Horror movie scenes help researchers identify key neural pathway for processing fear

Researchers at the University of California, Irvine have identified a key neural pathway in humans that explains how the brain processes feelings of fear and anxiety, a finding that could help scientists unlock new ways to treat mental health disorders.

People are motivated to remember fearful events, because this information is useful for daily survival. Yet over-interpretation of fear may lead to anxiety and other mental disorders. Understanding how the human brain processes fearful information has been a topic of intense scientific research. Until now, the brain circuit underlying fear has only been mapped in rodents.

The study, "Amygdala-hippocampal dynamics during salient information processing," appears today in the journal Nature Communications.

Researchers recorded neuronal activity using electrodes inserted into the amygdala and hippocampus of nine people as they watch scenes from horror movies to stimulate the recognition of fear.

"Deep brain electrodes capture neurons firing millisecond by millisecond, revealing in real time how the brain attends to fearful stimuli," said Jie Zheng, a UCI graduate student and the study's first author.

Researchers demonstrated that these two regions, which play a key role in recognizing emotional stimuli and encoding them in memories, are directly exchanging signals.

"In fact, neurons in the amygdala fired 120 milliseconds earlier than the hippocampus. It is truly remarkable that we can measure the brain dynamics with such precision," said Zheng. "Further, the traffic pattern between the two brain regions are controlled by the emotion of the movie; a unidirectional flow of information from the amygdala to the hippocampus only occurred when people were watching fearful movie clips but not while watching peaceful scenes."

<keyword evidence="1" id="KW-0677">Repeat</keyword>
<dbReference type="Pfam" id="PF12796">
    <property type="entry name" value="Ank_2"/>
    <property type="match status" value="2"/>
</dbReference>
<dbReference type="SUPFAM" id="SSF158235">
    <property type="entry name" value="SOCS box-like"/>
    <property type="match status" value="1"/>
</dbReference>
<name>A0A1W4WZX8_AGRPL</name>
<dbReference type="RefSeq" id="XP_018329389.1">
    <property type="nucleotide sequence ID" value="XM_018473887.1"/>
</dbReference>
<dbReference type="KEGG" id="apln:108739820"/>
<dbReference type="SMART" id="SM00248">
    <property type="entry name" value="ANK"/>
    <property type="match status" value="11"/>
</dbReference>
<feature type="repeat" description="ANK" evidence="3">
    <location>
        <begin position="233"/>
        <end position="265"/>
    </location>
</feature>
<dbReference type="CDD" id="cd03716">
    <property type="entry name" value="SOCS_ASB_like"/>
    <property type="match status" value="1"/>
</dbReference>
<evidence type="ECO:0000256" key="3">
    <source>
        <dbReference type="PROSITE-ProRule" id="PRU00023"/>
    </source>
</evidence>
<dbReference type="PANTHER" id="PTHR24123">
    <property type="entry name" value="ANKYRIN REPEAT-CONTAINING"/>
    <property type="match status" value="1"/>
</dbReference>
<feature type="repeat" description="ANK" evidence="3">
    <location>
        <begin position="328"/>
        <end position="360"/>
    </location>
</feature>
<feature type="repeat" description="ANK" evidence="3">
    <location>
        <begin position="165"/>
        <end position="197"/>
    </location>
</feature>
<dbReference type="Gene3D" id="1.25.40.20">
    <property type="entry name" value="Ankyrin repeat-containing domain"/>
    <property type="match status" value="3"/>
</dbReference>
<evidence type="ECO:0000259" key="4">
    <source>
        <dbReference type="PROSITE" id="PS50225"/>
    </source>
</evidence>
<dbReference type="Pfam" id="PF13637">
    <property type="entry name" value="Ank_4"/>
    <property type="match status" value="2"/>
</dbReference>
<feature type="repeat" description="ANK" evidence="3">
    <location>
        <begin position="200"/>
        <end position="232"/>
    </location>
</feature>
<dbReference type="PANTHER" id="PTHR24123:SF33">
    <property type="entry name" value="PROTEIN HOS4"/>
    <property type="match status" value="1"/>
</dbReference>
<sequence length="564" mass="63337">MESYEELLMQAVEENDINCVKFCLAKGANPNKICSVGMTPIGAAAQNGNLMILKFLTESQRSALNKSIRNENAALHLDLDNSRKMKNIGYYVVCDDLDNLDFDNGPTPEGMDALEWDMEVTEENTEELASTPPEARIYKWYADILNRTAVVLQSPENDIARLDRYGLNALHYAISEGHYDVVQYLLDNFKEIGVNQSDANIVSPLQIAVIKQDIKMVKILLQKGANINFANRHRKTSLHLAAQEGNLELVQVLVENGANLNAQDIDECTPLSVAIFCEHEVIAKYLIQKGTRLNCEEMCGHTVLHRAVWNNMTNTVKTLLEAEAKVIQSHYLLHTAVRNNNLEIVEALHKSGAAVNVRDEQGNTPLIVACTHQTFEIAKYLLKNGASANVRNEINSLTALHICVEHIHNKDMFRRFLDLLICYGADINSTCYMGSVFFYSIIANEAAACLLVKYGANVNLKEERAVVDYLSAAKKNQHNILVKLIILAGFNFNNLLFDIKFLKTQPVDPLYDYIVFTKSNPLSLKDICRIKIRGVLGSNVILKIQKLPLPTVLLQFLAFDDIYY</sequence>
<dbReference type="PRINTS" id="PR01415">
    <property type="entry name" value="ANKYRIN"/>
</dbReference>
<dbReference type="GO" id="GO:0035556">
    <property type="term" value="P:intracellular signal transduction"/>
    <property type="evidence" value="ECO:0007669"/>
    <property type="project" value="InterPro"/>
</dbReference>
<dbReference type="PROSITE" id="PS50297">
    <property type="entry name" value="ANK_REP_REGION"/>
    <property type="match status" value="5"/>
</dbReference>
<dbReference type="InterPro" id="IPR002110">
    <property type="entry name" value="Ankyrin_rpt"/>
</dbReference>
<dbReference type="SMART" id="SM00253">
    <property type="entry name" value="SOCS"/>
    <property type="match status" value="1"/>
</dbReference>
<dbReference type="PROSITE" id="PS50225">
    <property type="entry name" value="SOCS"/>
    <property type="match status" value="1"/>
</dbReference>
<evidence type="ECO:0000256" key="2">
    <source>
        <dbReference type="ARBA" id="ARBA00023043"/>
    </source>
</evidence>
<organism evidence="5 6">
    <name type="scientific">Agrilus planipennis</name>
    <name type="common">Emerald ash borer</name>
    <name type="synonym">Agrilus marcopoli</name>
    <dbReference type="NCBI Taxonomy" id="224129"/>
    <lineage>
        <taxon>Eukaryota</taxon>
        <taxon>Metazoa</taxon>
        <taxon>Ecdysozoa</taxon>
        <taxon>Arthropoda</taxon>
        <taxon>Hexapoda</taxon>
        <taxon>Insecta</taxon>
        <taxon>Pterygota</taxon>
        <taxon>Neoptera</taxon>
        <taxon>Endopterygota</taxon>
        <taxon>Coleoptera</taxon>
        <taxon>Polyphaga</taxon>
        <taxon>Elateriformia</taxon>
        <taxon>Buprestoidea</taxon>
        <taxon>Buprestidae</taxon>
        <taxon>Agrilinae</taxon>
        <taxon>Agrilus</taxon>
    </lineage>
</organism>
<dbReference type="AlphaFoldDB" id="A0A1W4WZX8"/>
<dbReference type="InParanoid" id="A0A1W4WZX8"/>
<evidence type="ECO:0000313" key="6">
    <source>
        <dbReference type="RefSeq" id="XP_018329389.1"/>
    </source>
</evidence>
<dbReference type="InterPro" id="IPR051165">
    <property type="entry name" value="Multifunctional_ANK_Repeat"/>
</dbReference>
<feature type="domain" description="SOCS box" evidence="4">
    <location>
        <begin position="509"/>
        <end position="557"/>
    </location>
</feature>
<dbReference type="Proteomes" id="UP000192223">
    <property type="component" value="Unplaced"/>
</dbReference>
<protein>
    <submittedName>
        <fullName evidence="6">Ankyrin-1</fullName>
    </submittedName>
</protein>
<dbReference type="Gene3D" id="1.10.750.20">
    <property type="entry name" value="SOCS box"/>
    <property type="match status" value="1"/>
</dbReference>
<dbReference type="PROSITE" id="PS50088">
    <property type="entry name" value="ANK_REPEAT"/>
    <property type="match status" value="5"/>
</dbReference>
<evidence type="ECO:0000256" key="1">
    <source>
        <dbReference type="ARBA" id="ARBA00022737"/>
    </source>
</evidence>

Human and animal studies have established the amygdala's role in fear processing and a parallel role the hippocampus plays in enhanced memory processing of emotional events. Despite the breadth of this research, senior author Jack Lin, MD, said it was not previously known how these two nearby brain regions interact during the recognition of fearful stimulus.

"Most studies focus on each brain region in isolation," said Lin, a UCI professor of neurology. "Our study unifies the varied literature on the roles of the amygdala and hippocampus in emotional processing, with direct evidence that the amygdala first extracts emotional relevance and then sends this information to the hippocampus to be processed as a memory."

Understanding the activation of the exact brain network in processing fearful stimuli is critical to develop new treatment for psychiatric disorders in the era of personalized medicine.

"This is the first study in humans to delineate the mechanism by which our brain processes fear at the circuitry level," Lin said. "This has huge implications for treating neuropsychiatric disorders. For example, current drugs available to treat anxiety disorder bind to large areas of the brain, leading to unwanted side effects."

"Our hope is that we will one day be able to target and manipulate the precise amygdala-hippocampal circuit involved in processing negative emotions while preserving positive ones," he said. "This study brings the promise of targeted therapy a step closer."

Measurements were collected from electrodes implanted by UC Irvine Health neurosurgeons in nine patients with medication-resistant epilepsy as part of an assessment of their seizure activity. Electrode placement was guided exclusively by these patients' clinical needs, Lin said

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